Partner content from Nike

The new Nigeria football kits are not even out yet, but they're already causing pandemonium with Nigerian press reporting that there have been already 3 million worldwide orders. And it's easy to see why—the designs are daring with a bold nod to Nigerian culture that is very in vogue right now. In addition, UK Grime MCs with Nigerian roots, Skepta and Tinie Tempah have already been photographed in the new jerseys causing a surge of social media chatter about the new look.

But while rock star endorsements and an edgy new design will certainly bring attention, there's no doubt that the real bulk of the demand is due to what is ramping up to be a significant moment in the history of Nigerian football—the 2018 World Cup.



If you don't already know, Nigeria is entering this year's World Cup in Russia with some of the most exciting young players we've seen in years. With youthful talent like Wilfred Ndidi, Alex Iwobi and Kelechi Iheanacho—all 21—and veteran Olympic captain Jon Obi Mikel ready to take the field in Moscow all eyes are on Nigeria to advance out of Group D and challenge the world for a chance at the cup.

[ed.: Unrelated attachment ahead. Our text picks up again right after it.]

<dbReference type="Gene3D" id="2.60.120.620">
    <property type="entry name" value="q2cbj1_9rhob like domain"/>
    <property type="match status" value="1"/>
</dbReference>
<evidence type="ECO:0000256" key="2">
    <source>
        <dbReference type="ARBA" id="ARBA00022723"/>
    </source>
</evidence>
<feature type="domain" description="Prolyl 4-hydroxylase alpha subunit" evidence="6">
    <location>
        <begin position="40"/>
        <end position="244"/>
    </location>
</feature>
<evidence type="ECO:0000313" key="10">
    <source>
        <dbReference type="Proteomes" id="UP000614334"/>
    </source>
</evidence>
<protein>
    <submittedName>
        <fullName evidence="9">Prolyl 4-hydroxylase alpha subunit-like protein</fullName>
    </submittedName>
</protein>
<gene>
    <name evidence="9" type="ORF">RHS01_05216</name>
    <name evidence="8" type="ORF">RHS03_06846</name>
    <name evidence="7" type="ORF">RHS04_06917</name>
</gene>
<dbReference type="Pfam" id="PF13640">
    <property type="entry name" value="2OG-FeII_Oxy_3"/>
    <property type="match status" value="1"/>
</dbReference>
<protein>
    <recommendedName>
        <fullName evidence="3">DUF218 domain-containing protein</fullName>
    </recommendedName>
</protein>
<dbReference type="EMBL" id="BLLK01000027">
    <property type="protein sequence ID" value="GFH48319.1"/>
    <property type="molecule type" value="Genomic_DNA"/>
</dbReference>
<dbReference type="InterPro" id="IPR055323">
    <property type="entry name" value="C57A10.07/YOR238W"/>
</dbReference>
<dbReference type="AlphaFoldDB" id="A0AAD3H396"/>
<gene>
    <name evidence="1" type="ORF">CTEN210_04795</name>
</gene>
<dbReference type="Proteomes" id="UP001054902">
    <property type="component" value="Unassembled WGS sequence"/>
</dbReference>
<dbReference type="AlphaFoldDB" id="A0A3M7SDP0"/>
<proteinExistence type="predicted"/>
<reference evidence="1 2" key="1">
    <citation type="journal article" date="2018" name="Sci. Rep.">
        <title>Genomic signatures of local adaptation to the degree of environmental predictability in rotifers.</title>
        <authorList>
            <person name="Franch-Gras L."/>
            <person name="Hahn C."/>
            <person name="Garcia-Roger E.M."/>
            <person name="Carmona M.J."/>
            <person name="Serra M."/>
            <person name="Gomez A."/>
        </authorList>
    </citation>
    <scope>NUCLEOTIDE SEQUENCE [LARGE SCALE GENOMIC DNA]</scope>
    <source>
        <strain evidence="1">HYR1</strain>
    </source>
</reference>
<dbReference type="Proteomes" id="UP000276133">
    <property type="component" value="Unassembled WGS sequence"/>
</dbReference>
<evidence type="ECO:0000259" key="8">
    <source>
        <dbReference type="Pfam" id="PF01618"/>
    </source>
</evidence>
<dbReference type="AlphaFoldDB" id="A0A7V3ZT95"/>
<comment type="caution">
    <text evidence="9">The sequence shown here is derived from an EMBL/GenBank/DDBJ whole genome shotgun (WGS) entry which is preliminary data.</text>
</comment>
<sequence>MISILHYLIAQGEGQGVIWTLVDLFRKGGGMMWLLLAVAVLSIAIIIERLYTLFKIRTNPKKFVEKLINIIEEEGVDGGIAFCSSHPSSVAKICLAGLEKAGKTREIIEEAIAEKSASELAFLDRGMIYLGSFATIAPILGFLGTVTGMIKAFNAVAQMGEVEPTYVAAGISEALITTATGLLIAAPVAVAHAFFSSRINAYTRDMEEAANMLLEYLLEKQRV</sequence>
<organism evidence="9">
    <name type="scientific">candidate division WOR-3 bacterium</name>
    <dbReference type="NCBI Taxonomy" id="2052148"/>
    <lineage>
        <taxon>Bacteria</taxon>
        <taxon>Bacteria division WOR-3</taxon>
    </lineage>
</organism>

The plan here is to outdo the teams previous international achievement, the 1996 Olympic Gold Medal in men's football which is commemorated on the home kit with a badge recolored in the colors of the '96 gold medal-winning "Dream Team."

The home kit also pays subtle homage to Nigeria's '94 shirt— the first Nigerian team to qualify for the tournament—with its eagle wing-inspired black-and-white sleeve and green torso. But if the allusion to the pasty is subtle, the new supercharged patterns are anything but.

The look of the kit feels particularly in touch with what's going on in youth fashion both in Nigeria and the world and that's no accident. Much of the collection comes in bold print, both floral and Ankara-inspired chevrons, ideas that we've seen entering street wear collections and on the runway in recent years. That's because African and Nigerian style has become a big deal internationally of late. And not just in style, the country's huge cultural industries from Nollywood to Afrobeats have announced themselves on the world stage. This cultural ascendance is reflected in the design.


Courtesy of Nike

"With Nigeria, we wanted to tap into the attitude of the nation," notes Dan Farron, Nike Football Design Director. "We built this kit and collection based on the players' full identities." Along with other members of the Nike Football design group, Farron dug into learning more about Nigeria's players, "We started to see trends in attitude and energy connecting the athletes to music, fashion and more. They are part of a resoundingly cool culture."